These New Avocado-Dyed T-Shirts Are Made by Wait for It! Chipotle


Photo Credit:Vogue Runway

Chipotle, a sustainable fashion pioneer? The fast-casual restaurant is entering the market with a new collection of organic cotton basics dyed with avocado pits.

Chipotle Goods
, a line of “responsibly sourced” and upcycled clothing and accessories, including T-shirts, leggings, hoodies, bomber jackets, gym bags, hats, phone cases, and baby blankets.
One part of the responsible equation is that almost everything is made with organic cotton from Loomstate, save for a few items in recycled polyester, and all proceeds will benefit organizations focused on sustainable fashion or farming. More novel is the upcycled component: Most of the cotton pieces were naturally dyed using avocado pits from Chipotle restaurants. The chain accumulates 300 million pits ever year—in fact, CNN Business
that Chipotle buys more avocados than any restaurant in America. “Commercial compost isn’t available everywhere, and that meant that a lot of avocado pits were potentially destined for landfills each year,” a Chipotle spokesperson told CNN. “We started brainstorming ways we could use our avocado pits for good, and natural dye was something that kept coming up.”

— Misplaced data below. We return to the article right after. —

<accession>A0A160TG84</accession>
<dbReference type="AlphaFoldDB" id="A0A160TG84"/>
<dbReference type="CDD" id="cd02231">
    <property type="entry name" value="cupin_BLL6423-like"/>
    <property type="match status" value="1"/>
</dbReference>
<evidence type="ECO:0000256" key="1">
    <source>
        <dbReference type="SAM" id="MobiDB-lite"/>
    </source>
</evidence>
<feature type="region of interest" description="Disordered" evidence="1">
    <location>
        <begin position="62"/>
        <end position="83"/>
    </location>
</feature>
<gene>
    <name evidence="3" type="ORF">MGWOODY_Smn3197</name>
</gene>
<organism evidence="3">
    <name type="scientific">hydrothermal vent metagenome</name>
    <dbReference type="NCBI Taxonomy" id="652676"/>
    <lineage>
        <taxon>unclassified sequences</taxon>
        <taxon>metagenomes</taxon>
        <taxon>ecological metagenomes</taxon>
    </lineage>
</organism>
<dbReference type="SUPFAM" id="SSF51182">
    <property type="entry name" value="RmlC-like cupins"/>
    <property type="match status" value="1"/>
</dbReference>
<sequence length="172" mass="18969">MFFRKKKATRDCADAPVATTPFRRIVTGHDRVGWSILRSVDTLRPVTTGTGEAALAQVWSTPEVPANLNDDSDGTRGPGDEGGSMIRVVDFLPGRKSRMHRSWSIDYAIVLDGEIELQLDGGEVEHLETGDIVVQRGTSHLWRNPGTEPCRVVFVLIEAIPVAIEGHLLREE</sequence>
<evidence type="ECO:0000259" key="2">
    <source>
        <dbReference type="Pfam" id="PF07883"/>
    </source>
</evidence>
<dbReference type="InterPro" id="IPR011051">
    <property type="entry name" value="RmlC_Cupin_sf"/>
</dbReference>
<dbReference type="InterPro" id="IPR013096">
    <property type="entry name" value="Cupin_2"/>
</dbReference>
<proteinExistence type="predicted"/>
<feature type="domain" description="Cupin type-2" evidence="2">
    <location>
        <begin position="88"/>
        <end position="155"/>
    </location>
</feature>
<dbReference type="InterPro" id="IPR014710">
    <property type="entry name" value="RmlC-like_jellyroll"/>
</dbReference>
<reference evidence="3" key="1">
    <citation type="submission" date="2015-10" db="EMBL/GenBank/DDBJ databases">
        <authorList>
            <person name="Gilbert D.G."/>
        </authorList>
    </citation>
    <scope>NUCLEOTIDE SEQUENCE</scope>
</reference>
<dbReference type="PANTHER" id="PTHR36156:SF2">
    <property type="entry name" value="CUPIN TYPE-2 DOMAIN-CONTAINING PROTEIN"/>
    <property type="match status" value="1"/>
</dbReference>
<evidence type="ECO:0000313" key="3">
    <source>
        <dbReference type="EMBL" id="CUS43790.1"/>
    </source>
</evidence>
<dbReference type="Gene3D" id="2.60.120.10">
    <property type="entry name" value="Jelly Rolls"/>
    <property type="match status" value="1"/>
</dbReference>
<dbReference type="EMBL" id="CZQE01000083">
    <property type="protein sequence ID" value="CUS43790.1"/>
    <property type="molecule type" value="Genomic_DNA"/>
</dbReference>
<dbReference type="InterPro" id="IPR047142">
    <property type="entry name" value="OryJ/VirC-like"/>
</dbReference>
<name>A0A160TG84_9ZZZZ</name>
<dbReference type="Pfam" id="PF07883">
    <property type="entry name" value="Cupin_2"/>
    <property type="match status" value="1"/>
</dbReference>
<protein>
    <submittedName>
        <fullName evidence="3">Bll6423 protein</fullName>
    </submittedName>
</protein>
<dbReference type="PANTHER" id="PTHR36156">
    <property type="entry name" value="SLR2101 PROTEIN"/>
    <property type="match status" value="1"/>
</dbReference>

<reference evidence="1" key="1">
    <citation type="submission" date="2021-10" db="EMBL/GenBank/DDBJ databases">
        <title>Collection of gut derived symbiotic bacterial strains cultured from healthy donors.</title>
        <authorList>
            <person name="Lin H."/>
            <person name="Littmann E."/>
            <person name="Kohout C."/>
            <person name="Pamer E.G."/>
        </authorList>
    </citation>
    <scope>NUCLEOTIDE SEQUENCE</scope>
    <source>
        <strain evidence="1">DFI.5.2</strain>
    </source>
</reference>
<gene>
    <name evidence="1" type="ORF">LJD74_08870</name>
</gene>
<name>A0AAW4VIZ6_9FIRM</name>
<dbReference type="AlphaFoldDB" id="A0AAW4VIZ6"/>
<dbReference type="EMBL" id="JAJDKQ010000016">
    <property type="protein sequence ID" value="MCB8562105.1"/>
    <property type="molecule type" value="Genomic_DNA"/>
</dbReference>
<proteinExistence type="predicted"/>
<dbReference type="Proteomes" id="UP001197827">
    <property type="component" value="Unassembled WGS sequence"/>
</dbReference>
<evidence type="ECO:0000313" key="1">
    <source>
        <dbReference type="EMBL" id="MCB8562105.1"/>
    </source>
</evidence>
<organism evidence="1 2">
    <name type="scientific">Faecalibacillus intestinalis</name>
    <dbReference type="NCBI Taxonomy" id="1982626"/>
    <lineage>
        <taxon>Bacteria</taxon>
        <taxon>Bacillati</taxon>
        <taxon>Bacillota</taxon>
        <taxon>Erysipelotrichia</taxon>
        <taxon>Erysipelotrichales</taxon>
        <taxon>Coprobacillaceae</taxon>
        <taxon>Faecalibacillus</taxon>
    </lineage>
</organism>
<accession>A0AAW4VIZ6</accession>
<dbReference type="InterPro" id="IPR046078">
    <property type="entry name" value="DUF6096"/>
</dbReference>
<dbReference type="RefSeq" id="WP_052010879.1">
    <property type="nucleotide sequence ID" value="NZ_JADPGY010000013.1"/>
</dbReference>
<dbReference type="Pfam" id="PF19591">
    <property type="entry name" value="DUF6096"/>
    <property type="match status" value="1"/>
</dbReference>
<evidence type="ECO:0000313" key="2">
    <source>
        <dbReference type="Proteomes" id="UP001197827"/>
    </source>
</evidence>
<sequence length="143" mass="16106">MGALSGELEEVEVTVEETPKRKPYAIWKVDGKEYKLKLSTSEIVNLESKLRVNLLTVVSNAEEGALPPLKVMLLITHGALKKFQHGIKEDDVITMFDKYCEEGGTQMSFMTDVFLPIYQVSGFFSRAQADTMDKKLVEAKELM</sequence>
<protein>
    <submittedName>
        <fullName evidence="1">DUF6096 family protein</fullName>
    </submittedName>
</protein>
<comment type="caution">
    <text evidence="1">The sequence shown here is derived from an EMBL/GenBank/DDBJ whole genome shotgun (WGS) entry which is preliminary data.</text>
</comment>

the process
is simpler than you think: Boil them in a pot of water, and within a few minutes, the water turns pink.

The color darkens the longer the pits steep, and once a desired color is reached, fabric can be submerged for a few hours or overnight. Every item is one-of-a-kind and has slight variations in color; sometimes avocado pits create more of a peachy shade, or they’ll steep a bright, clear pink.
Chipotle’s arrival on the sustainable fashion scene is good news for superfans—in a release, the company wrote (in jest, we assume) that “fans can now look as fresh as Chipotle’s real ingredients”—but it’s also a rare instance of food, farming, and fashion coming together. Anyone familiar with the problems of
conventional agriculture
may already understand how these industries are interconnected; most of our clothes begin as plants, for starters, and chemical pesticides are as detrimental to wheat and corn as they are to cotton. Pesticides are just one of many reasons the food and fashion industries are among the leading contributors to climate change;

For More Details : Vogue Runway